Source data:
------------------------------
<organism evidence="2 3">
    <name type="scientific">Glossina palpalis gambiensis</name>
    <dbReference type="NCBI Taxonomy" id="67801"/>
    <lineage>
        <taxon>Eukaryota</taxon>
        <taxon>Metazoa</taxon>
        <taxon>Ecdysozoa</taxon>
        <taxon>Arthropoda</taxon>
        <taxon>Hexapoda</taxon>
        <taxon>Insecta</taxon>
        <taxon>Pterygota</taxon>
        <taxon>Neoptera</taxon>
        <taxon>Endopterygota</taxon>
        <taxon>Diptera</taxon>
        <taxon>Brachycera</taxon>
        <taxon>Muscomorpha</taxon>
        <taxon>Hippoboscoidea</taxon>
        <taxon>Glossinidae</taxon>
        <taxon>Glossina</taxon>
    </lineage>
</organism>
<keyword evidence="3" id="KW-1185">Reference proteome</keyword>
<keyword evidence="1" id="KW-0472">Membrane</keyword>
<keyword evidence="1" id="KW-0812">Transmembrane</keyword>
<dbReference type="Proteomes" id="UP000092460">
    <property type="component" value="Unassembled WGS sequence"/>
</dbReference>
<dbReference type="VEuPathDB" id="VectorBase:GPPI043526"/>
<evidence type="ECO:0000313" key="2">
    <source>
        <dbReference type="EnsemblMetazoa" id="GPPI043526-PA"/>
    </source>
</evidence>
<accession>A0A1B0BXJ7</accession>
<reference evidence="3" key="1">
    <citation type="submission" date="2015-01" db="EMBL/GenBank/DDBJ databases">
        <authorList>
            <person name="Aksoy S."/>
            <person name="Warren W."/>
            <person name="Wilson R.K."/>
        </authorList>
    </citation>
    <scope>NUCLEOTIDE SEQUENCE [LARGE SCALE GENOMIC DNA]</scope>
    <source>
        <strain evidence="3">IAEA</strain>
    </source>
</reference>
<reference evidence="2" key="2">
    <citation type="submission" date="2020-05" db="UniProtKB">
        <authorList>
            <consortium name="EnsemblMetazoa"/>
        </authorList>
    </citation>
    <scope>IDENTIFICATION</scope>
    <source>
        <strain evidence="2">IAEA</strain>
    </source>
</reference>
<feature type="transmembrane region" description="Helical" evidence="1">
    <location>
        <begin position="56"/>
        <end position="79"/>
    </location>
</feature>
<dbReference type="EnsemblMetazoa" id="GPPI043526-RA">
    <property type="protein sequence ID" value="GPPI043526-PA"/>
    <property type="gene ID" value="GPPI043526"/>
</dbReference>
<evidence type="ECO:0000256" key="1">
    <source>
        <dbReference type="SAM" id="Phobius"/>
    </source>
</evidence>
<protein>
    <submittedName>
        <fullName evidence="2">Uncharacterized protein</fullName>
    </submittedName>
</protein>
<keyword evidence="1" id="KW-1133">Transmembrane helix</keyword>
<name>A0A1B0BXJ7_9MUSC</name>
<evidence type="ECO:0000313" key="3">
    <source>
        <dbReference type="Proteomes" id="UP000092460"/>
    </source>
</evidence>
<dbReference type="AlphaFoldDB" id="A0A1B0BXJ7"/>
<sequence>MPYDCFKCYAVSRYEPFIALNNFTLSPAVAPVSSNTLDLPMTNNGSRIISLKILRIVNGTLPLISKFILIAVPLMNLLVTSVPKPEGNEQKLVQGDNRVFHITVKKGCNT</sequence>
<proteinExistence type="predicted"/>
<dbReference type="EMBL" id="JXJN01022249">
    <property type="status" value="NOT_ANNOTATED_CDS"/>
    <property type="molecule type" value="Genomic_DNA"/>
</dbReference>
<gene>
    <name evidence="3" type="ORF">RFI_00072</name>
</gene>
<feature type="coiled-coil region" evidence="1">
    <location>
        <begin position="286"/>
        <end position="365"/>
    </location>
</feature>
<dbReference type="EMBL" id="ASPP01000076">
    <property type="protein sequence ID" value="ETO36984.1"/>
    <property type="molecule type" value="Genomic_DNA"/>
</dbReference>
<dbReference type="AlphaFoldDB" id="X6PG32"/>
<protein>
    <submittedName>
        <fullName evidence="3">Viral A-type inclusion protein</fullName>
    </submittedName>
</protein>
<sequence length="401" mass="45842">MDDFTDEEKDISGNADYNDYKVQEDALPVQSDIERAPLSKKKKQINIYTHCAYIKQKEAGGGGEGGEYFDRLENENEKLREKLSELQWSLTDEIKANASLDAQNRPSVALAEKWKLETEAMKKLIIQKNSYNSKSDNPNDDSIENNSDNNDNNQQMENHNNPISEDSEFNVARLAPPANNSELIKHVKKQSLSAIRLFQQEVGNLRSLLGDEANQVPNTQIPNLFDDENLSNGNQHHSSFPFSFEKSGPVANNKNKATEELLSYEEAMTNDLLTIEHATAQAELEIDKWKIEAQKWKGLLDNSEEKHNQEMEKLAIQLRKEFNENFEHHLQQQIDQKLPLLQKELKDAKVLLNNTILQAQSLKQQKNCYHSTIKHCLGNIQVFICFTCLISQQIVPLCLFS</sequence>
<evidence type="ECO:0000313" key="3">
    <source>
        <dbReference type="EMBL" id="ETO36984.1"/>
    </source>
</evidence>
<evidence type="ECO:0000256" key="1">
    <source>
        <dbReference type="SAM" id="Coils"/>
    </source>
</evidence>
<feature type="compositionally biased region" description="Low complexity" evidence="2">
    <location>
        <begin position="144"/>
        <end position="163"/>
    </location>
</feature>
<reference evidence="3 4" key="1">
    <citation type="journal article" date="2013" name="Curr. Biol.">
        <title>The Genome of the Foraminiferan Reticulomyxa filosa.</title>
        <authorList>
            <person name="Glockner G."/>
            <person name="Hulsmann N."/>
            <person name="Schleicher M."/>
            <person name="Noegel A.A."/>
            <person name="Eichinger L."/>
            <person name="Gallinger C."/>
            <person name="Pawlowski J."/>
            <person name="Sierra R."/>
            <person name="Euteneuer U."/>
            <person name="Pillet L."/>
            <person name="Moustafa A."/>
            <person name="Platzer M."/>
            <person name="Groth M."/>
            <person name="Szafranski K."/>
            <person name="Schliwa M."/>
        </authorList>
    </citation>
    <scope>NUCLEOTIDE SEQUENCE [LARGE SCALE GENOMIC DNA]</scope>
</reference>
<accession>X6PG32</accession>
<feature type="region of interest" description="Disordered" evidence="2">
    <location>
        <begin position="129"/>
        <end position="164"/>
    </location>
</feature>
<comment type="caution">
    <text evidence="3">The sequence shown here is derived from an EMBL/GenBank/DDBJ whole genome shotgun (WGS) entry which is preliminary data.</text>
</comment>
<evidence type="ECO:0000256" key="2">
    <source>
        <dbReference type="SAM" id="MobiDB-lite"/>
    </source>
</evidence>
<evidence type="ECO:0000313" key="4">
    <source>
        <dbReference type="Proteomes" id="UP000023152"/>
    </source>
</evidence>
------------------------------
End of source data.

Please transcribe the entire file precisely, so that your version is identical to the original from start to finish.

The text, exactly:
<organism evidence="2 3">
    <name type="scientific">Glossina palpalis gambiensis</name>
    <dbReference type="NCBI Taxonomy" id="67801"/>
    <lineage>
        <taxon>Eukaryota</taxon>
        <taxon>Metazoa</taxon>
        <taxon>Ecdysozoa</taxon>
        <taxon>Arthropoda</taxon>
        <taxon>Hexapoda</taxon>
        <taxon>Insecta</taxon>
        <taxon>Pterygota</taxon>
        <taxon>Neoptera</taxon>
        <taxon>Endopterygota</taxon>
        <taxon>Diptera</taxon>
        <taxon>Brachycera</taxon>
        <taxon>Muscomorpha</taxon>
        <taxon>Hippoboscoidea</taxon>
        <taxon>Glossinidae</taxon>
        <taxon>Glossina</taxon>
    </lineage>
</organism>
<keyword evidence="3" id="KW-1185">Reference proteome</keyword>
<keyword evidence="1" id="KW-0472">Membrane</keyword>
<keyword evidence="1" id="KW-0812">Transmembrane</keyword>
<dbReference type="Proteomes" id="UP000092460">
    <property type="component" value="Unassembled WGS sequence"/>
</dbReference>
<dbReference type="VEuPathDB" id="VectorBase:GPPI043526"/>
<evidence type="ECO:0000313" key="2">
    <source>
        <dbReference type="EnsemblMetazoa" id="GPPI043526-PA"/>
    </source>
</evidence>
<accession>A0A1B0BXJ7</accession>
<reference evidence="3" key="1">
    <citation type="submission" date="2015-01" db="EMBL/GenBank/DDBJ databases">
        <authorList>
            <person name="Aksoy S."/>
            <person name="Warren W."/>
            <person name="Wilson R.K."/>
        </authorList>
    </citation>
    <scope>NUCLEOTIDE SEQUENCE [LARGE SCALE GENOMIC DNA]</scope>
    <source>
        <strain evidence="3">IAEA</strain>
    </source>
</reference>
<reference evidence="2" key="2">
    <citation type="submission" date="2020-05" db="UniProtKB">
        <authorList>
            <consortium name="EnsemblMetazoa"/>
        </authorList>
    </citation>
    <scope>IDENTIFICATION</scope>
    <source>
        <strain evidence="2">IAEA</strain>
    </source>
</reference>
<feature type="transmembrane region" description="Helical" evidence="1">
    <location>
        <begin position="56"/>
        <end position="79"/>
    </location>
</feature>
<dbReference type="EnsemblMetazoa" id="GPPI043526-RA">
    <property type="protein sequence ID" value="GPPI043526-PA"/>
    <property type="gene ID" value="GPPI043526"/>
</dbReference>
<evidence type="ECO:0000256" key="1">
    <source>
        <dbReference type="SAM" id="Phobius"/>
    </source>
</evidence>
<protein>
    <submittedName>
        <fullName evidence="2">Uncharacterized protein</fullName>
    </submittedName>
</protein>
<keyword evidence="1" id="KW-1133">Transmembrane helix</keyword>
<name>A0A1B0BXJ7_9MUSC</name>
<evidence type="ECO:0000313" key="3">
    <source>
        <dbReference type="Proteomes" id="UP000092460"/>
    </source>
</evidence>
<dbReference type="AlphaFoldDB" id="A0A1B0BXJ7"/>
<sequence>MPYDCFKCYAVSRYEPFIALNNFTLSPAVAPVSSNTLDLPMTNNGSRIISLKILRIVNGTLPLISKFILIAVPLMNLLVTSVPKPEGNEQKLVQGDNRVFHITVKKGCNT</sequence>
<proteinExistence type="predicted"/>
<dbReference type="EMBL" id="JXJN01022249">
    <property type="status" value="NOT_ANNOTATED_CDS"/>
    <property type="molecule type" value="Genomic_DNA"/>
</dbReference>
<gene>
    <name evidence="3" type="ORF">RFI_00072</name>
</gene>
<feature type="coiled-coil region" evidence="1">
    <location>
        <begin position="286"/>
        <end position="365"/>
    </location>
</feature>
<dbReference type="EMBL" id="ASPP01000076">
    <property type="protein sequence ID" value="ETO36984.1"/>
    <property type="molecule type" value="Genomic_DNA"/>
</dbReference>
<dbReference type="AlphaFoldDB" id="X6PG32"/>
<protein>
    <submittedName>
        <fullName evidence="3">Viral A-type inclusion protein</fullName>
    </submittedName>
</protein>
<sequence length="401" mass="45842">MDDFTDEEKDISGNADYNDYKVQEDALPVQSDIERAPLSKKKKQINIYTHCAYIKQKEAGGGGEGGEYFDRLENENEKLREKLSELQWSLTDEIKANASLDAQNRPSVALAEKWKLETEAMKKLIIQKNSYNSKSDNPNDDSIENNSDNNDNNQQMENHNNPISEDSEFNVARLAPPANNSELIKHVKKQSLSAIRLFQQEVGNLRSLLGDEANQVPNTQIPNLFDDENLSNGNQHHSSFPFSFEKSGPVANNKNKATEELLSYEEAMTNDLLTIEHATAQAELEIDKWKIEAQKWKGLLDNSEEKHNQEMEKLAIQLRKEFNENFEHHLQQQIDQKLPLLQKELKDAKVLLNNTILQAQSLKQQKNCYHSTIKHCLGNIQVFICFTCLISQQIVPLCLFS</sequence>
<evidence type="ECO:0000313" key="3">
    <source>
        <dbReference type="EMBL" id="ETO36984.1"/>
    </source>
</evidence>
<evidence type="ECO:0000256" key="1">
    <source>
        <dbReference type="SAM" id="Coils"/>
    </source>
</evidence>
<feature type="compositionally biased region" description="Low complexity" evidence="2">
    <location>
        <begin position="144"/>
        <end position="163"/>
    </location>
</feature>
<reference evidence="3 4" key="1">
    <citation type="journal article" date="2013" name="Curr. Biol.">
        <title>The Genome of the Foraminiferan Reticulomyxa filosa.</title>
        <authorList>
            <person name="Glockner G."/>
            <person name="Hulsmann N."/>
            <person name="Schleicher M."/>
            <person name="Noegel A.A."/>
            <person name="Eichinger L."/>
            <person name="Gallinger C."/>
            <person name="Pawlowski J."/>
            <person name="Sierra R."/>
            <person name="Euteneuer U."/>
            <person name="Pillet L."/>
            <person name="Moustafa A."/>
            <person name="Platzer M."/>
            <person name="Groth M."/>
            <person name="Szafranski K."/>
            <person name="Schliwa M."/>
        </authorList>
    </citation>
    <scope>NUCLEOTIDE SEQUENCE [LARGE SCALE GENOMIC DNA]</scope>
</reference>
<accession>X6PG32</accession>
<feature type="region of interest" description="Disordered" evidence="2">
    <location>
        <begin position="129"/>
        <end position="164"/>
    </location>
</feature>
<comment type="caution">
    <text evidence="3">The sequence shown here is derived from an EMBL/GenBank/DDBJ whole genome shotgun (WGS) entry which is preliminary data.</text>
</comment>
<evidence type="ECO:0000256" key="2">
    <source>
        <dbReference type="SAM" id="MobiDB-lite"/>
    </source>
</evidence>
<evidence type="ECO:0000313" key="4">
    <source>
        <dbReference type="Proteomes" id="UP000023152"/>
    </source>
</evidence>